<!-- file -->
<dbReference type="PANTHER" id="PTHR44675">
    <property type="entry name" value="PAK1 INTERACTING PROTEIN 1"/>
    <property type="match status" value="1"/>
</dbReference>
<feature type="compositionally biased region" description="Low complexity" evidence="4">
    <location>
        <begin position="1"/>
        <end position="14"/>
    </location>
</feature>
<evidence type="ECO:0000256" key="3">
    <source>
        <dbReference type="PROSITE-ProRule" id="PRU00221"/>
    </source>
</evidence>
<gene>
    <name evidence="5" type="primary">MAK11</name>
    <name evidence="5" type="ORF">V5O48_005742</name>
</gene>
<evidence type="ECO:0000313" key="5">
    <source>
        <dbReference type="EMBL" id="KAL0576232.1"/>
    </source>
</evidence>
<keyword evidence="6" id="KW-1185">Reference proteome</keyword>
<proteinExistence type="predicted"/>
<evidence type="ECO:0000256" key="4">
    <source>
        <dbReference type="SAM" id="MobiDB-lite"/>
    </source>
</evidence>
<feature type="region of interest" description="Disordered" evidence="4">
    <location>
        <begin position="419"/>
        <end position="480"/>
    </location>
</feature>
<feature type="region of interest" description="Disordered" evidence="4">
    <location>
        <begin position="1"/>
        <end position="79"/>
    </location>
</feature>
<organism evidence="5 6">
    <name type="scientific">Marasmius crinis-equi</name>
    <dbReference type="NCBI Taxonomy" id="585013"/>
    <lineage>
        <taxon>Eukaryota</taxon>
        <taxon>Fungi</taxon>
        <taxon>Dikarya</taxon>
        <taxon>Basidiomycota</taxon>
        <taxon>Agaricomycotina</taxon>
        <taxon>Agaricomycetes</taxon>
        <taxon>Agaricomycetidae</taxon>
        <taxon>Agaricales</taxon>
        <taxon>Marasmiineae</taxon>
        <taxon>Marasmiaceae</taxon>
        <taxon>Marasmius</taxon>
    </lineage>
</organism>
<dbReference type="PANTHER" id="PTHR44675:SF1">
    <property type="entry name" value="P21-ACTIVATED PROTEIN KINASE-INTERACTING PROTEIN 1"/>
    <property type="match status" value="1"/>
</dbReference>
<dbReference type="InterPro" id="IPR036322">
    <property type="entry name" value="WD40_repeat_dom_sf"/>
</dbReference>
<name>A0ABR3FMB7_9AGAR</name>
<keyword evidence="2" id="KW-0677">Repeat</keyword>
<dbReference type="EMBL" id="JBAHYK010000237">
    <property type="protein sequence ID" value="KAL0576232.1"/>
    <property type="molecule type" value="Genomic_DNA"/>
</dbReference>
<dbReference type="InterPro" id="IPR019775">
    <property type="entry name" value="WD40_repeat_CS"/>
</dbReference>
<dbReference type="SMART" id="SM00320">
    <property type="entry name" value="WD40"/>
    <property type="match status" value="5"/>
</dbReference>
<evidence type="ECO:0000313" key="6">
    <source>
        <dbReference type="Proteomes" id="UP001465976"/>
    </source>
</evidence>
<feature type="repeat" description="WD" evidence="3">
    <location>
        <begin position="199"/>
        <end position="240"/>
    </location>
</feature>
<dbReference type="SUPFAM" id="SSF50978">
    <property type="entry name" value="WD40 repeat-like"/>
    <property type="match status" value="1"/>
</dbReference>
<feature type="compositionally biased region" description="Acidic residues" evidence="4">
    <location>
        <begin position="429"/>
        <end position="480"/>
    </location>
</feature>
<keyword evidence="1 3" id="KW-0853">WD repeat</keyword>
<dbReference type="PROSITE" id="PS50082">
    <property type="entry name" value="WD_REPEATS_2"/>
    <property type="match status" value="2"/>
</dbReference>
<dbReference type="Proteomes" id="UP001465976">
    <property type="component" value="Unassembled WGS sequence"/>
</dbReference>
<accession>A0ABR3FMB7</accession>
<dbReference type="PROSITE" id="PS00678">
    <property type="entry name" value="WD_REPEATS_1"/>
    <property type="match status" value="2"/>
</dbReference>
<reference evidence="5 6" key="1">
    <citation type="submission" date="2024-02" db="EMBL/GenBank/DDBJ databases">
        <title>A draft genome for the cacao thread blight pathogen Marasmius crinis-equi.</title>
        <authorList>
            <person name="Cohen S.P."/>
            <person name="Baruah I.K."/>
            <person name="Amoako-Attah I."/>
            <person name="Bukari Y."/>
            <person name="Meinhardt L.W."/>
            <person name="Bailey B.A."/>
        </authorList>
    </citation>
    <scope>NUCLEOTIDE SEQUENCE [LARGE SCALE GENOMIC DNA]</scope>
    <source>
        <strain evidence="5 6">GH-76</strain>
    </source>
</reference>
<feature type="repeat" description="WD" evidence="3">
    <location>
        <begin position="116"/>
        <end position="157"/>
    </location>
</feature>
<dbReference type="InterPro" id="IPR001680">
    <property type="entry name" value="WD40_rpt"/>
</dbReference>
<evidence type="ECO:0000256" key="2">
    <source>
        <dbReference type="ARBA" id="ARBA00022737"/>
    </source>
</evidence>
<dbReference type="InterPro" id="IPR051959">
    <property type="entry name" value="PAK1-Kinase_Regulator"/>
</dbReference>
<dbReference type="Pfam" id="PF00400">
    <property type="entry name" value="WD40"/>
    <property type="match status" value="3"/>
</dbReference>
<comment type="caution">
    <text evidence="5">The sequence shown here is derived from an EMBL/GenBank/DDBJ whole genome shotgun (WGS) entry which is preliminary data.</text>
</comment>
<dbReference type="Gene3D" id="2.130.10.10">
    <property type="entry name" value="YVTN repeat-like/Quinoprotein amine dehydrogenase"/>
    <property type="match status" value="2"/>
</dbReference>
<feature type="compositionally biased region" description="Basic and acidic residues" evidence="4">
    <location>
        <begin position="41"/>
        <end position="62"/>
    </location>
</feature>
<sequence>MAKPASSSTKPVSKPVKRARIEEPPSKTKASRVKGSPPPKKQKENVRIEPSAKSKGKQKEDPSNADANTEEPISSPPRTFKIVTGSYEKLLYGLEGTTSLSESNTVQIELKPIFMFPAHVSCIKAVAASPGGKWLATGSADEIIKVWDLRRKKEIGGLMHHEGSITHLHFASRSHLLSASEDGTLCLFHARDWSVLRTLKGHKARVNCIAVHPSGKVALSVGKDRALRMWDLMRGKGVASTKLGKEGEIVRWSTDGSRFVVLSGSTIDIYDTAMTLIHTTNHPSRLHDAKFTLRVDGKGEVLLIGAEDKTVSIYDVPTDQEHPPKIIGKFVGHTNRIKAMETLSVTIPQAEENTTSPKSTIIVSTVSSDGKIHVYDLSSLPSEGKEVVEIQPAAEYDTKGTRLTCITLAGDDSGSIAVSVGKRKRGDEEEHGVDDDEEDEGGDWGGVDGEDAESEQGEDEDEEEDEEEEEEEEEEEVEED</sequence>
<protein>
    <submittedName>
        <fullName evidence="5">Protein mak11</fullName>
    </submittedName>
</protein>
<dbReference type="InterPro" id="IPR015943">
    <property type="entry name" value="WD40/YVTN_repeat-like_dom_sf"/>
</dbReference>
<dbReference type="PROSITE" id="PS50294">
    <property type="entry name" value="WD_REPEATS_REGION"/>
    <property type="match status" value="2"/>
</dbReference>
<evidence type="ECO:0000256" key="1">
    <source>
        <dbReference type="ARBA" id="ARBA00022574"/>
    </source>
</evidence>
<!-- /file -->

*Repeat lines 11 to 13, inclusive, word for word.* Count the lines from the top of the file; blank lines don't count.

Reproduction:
<evidence type="ECO:0000256" key="3">
    <source>
        <dbReference type="PROSITE-ProRule" id="PRU00221"/>